People are fascinated by psychology and what makes humans tick. However, for the most part, what happens behind closed doors in a psychologist’s office remains a bit of a mystery. All that is generally known about therapy is that patients are asked to share their wishes, fears, fantasies and vulnerabilities in hopes of finding out what is overwhelming them. But who exactly are these people to whom we confide our innermost thoughts and secrets?
Psychologists and psychiatrists have long been used by crime and thriller writers to provide a protagonist’s backstory, advance theories about a crime, or give us insight into the mind of an unstable character. . Yet, recently, therapists themselves have become the center of attention in this genre. Specifically, the novels ask who this person really is? Are they trustworthy? Could the doctor be lying to protect someone or maybe even himself? What interests do they really have in mind?
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It’s no surprise to me that therapists take center stage in thrillers given that most people know little about therapy and the people who practice it. In truth, therapists contribute to the mystery because we generally only provide the most basic personal information to our patients and share nothing of our family life or personal history. What little a patient knows becomes the basic fodder for fantasy and guesswork. This certainly lays the groundwork for using therapists as a source of serious intrigue.
Often, the initial desire to become a therapist can indeed come from difficult experiences in childhood. However, we are usually required during the training process to enter therapy ourselves so as not to contaminate the therapeutic exchange with our own issues. But the lack of personal sharing by the therapist can leave the patient fantasizing that he is seeing only “the tip of the iceberg”.
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Speculation about a therapist’s motives can also be fueled by very real experiences patients have had or heard of regarding unethical therapists who violate the intimacy of the client-therapist bond, or worse again, engage in sexual boundary violations with their patients. Combined with the perception of a power differential in the clinical relationship, the fear of emotional manipulation can seem very real.
Subsequent novels spotlight incompetent therapists at best and immoral characters from his nightmares at worst.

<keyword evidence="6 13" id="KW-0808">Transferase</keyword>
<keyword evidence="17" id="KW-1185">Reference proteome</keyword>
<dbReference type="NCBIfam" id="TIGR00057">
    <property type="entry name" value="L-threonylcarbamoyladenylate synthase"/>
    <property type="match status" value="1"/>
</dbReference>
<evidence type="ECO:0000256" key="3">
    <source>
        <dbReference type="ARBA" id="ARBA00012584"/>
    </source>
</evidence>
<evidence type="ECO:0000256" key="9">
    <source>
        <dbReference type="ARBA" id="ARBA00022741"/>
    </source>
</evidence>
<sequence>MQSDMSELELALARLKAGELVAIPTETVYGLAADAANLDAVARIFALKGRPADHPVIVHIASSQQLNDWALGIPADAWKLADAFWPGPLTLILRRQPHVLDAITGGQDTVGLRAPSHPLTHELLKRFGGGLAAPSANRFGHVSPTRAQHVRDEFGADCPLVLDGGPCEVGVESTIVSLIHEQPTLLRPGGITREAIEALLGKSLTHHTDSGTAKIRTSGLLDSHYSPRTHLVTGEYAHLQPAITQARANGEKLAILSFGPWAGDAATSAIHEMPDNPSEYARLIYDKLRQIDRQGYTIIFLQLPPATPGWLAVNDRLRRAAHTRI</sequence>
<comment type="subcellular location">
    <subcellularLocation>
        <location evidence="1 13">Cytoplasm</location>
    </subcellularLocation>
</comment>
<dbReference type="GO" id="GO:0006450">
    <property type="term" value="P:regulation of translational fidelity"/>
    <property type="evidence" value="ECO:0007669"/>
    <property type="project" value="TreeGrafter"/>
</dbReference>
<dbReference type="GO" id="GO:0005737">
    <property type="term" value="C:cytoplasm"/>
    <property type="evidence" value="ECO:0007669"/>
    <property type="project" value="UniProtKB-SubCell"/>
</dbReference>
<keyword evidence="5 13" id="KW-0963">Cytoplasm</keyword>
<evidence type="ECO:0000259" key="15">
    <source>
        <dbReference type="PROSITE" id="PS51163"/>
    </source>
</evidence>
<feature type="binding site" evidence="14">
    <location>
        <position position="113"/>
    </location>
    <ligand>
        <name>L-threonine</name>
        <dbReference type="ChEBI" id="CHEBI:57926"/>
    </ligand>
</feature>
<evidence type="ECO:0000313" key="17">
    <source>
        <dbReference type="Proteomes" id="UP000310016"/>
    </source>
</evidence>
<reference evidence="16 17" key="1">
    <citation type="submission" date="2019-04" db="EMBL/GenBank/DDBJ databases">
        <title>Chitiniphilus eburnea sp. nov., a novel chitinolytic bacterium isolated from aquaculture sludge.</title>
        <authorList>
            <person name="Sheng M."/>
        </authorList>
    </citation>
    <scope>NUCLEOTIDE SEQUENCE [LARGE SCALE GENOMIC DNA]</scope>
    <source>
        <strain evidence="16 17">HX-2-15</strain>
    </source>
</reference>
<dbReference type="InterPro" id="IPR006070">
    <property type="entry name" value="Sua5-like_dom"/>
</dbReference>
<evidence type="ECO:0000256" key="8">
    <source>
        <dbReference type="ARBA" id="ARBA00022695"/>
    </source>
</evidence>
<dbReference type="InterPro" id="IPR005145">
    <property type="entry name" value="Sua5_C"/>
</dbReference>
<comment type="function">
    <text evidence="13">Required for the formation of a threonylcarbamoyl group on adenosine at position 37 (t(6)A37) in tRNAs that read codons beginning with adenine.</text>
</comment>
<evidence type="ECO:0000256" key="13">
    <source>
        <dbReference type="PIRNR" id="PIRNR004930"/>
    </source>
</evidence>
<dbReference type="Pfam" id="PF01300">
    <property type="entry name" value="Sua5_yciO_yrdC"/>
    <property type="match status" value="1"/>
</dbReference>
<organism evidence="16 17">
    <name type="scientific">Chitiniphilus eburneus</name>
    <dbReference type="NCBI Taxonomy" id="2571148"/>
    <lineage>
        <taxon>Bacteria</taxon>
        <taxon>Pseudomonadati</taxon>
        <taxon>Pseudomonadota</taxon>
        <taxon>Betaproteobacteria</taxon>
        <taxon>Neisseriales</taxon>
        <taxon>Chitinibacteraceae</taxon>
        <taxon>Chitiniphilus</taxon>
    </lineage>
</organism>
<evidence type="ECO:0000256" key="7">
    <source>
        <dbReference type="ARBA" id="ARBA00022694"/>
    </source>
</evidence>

“Blood Sugar” by Sascha Rothchild is an intensely unsettling yet terrifyingly immersive and fast-paced debut thriller.
Ruby Simon, 30, is a therapist who lives and practices in Miami. She loves her sister Ellie, adores her cat, has close friends and was in love with her diabetic husband until he recently died in his sleep. Now Ruby is charged with her murder. As a therapist, she knows she is not a psychopath. After all, psychopaths are generally not empathetic and do not form close, loving relationships. But that doesn’t impress the detective in charge who thinks she’s actually guilty of four murders. In reality, she’s only really responsible for three. And there were good reasons for each. So if Ruby isn’t a serial killer or a psychopath, what is she?
“The Patient’s Secret” by Loreth Anne White is a powerful, tautly written, twist-filled tale inspired by a real-life Canadian crime.
Lily Bradley is a psychotherapist, wife and loving mother in an affluent seaside community. One morning, her husband, Tom, a psychology professor, finds a dead woman while on his morning jog. Even though he is the one calling the police, he quickly becomes the prime suspect. It seems that the deceased woman, Arwen Harper, a sensual and free-spirited local waitress with her own secrets, attracted not only Tom but other men in the neighborhood. Was his death an accident, a brutal murder, or part of a serial crime? Not only is Lily’s seemingly perfect life thrown into question, but the neighbors begin to mistrust each other. Even the detective in charge, Rue Duval, has secrets she must keep. As all of their secrets begin to unfold, it’s important to remember that ordinary people can do terrible things if pushed to the brink.
The Silent Patient by Alex Michaelides is a smart, slow-paced story of love, loss, and revenge.
Alicia Berenson, famous painter, is married to the handsome fashion photographer Gabriel. One evening after returning to their fabulous London home, Alicia shoots her husband five times in the face and never says a word again. Her total refusal to speak brings Alicia to a secure psychiatric unit in north London, where Theo Farber, a dedicated psychotherapist, hopes to reach her. While Theo is determined to uncover the secrets behind Alicia’s crime, it seems Theo himself has some jaw-dropping secrets.
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Book Smart is a monthly column by Nancy Harris, of Scituate, a practicing psychologist and former professor of psychology at Harvard Medical School.